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New Approaches to Piranesi: A Virtual Roundtable

New Approaches to Piranesi: A Virtual Roundtable
Event date: 16 July 2021

Join us on July 16 for a roundtable of lightning talks on interdisciplinary approaches to the works of Giovanni Battista Piranesi (1720-78). Recent scholarship by Heather Hyde Minor, Carolyn Yerkes, and Susan Dixon, as well as the current bestselling novel Piranesi by Susanna Clarke, have started to open the field of Piranesi Studies to new avenues of research and potentially wider audiences. This roundtable consists of two panels of short presentations of 5-7 minutes followed by ample time for discussion. Papers engage with a wide range of disciplinary fields and methods including globalism, reception, collecting, virtual reality, exhibition curation, book history, archaeology, history of design, and architecture. We hope the themes and format of the roundtable will encourage lively conversation and prompt new critical perspectives that will continue to broaden the interpretation of Piranesi’s works.

Organized by Jeanne Britton and Zoe Langer | Irvin Department of Rare Books and Special Collections | University of South Carolina

Sponsored by HECAA (Historians of Eighteenth-Century Art & Architecture)

Questions? Email

Panel 1: 10:00am – 11:30am (EST)

Hélène Bremer (Art Historian and Independent Curator), “For the Love of the Master, 25 Artists Fascinated by Piranesi”

Erik Herrmann (Ohio State Univ.), “Another Campo Marzio”

Mireille Linck (Museum Boijmans Van Beuningen), “Watermark Research: The Beginning of a Research Tool”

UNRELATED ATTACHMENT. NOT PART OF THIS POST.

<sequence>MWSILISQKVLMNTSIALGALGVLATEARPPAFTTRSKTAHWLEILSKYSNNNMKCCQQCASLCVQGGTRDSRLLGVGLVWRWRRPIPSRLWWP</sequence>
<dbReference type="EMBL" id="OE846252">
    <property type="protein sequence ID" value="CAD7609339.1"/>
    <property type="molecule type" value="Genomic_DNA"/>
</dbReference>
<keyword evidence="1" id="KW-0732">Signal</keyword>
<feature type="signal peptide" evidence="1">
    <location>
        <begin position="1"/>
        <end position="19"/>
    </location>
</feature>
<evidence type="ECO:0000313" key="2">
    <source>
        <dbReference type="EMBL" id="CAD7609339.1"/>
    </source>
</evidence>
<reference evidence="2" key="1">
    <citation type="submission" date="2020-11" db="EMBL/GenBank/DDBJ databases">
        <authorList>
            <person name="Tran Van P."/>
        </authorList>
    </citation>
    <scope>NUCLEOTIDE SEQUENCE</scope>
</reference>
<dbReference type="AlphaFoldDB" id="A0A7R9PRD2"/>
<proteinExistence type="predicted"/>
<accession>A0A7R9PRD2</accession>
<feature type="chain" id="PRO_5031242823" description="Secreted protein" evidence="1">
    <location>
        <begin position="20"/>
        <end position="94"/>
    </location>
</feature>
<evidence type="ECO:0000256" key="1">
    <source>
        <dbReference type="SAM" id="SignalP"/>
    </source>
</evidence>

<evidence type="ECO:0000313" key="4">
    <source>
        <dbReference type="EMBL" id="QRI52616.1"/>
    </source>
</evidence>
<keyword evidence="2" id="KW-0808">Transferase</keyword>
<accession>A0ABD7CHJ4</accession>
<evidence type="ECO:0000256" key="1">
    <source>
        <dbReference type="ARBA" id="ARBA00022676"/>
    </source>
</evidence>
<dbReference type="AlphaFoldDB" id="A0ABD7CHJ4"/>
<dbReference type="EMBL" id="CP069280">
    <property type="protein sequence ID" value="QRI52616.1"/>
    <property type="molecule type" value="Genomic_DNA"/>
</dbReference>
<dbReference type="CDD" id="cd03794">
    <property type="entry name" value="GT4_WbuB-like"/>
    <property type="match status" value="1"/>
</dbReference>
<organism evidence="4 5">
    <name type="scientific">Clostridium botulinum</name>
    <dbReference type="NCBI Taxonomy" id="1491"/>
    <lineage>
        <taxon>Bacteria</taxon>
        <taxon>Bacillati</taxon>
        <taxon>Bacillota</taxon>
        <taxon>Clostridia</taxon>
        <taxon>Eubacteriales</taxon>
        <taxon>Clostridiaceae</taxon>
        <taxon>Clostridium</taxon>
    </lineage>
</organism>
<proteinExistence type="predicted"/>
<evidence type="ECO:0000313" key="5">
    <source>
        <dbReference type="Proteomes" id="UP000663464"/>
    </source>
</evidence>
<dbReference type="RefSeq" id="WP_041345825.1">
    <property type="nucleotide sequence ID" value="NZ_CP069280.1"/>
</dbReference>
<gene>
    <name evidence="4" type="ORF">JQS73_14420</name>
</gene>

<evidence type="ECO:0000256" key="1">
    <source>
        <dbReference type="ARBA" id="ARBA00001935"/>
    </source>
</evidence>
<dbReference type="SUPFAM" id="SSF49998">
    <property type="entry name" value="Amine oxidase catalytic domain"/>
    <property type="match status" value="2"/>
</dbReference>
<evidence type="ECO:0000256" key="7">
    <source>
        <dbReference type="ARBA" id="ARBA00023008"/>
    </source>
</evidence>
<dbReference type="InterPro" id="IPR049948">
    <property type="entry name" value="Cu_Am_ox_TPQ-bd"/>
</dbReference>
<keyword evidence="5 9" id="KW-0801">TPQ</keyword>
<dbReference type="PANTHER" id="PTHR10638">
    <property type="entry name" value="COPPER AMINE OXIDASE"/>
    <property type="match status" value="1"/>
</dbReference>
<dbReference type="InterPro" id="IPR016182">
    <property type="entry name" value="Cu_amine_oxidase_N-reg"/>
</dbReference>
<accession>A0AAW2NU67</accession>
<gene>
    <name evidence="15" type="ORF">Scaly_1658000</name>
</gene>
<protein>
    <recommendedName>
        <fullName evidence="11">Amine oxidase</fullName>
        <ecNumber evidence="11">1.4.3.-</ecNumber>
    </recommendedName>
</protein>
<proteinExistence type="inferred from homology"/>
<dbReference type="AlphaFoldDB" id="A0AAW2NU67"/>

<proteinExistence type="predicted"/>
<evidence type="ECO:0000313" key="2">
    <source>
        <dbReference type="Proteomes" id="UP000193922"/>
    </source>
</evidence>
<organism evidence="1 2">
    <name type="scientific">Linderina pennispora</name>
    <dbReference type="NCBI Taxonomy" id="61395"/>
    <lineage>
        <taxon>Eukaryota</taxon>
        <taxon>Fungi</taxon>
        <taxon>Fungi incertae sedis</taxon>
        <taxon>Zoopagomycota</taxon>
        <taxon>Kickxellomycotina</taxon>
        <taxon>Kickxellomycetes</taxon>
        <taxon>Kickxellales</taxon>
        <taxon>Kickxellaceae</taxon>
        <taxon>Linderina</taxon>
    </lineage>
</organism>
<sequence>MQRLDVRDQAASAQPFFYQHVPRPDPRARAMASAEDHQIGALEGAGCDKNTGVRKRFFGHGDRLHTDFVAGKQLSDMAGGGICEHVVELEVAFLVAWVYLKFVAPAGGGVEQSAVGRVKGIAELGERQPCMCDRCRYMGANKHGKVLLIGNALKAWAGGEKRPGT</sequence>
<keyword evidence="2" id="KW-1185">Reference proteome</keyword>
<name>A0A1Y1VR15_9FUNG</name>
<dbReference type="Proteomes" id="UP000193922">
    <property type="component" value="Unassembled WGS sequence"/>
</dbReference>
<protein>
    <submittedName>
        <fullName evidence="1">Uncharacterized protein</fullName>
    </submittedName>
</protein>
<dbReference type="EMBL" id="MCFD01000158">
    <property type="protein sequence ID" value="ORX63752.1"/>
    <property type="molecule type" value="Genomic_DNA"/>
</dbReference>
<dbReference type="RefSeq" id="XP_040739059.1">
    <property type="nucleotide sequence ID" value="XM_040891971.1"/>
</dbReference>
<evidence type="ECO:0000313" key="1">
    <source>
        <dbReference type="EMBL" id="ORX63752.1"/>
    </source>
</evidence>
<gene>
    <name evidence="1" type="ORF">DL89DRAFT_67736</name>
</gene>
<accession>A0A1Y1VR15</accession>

Ari Lipkis (Tyler School of Art & Architecture), “Imprisoned in the Fold: Piranesi and the Video Artist”

Jason Porter (Univ. of South Carolina), “The Virtual Piranesi: New Methods of Immersive Literacy”
Carla Scagliosi (Galleria Nazionale dell’Umbria), “Exploring ‘the Dark Brain of Piranesi’”

Panel 2: 1:00pm – 2:30pm (EST)

George Dodds (Univ. of Tennessee), “Giambattista Piranesi, Modernity, and the Continuous Avant-Garde”

Sara Hayat (School of the Art Institute of Chicago), “What We Can Learn from 18th-Century Global Histories of Architecture”

Helen Marodin (Univ. of South Carolina), “The Magnificence of Rome in the Carceri: Flashes of Light into Piranesi’s Shadowy Prisons”

Thomas Mical (India), “Scanning for Duration and Intensity in Piranesi’s Carceri”
Aleksander Musiał (Princeton Univ.), “Beyond the Capriccio: Piranesi’s Candelabra, Classical Transgression, and their Reception in Warsaw and St. Petersburg”
Kate Retford (Birkbeck, Univ. of London), “Piranesi and the Print Room”

Betsey Robinson (Vanderbilt Univ.), “Tunnel Visions: Rendering Conventions and Process at the Alban Lake”

To register, please visit the external link below.

Relevant research areas: Baroque, 18th Century, Engraving

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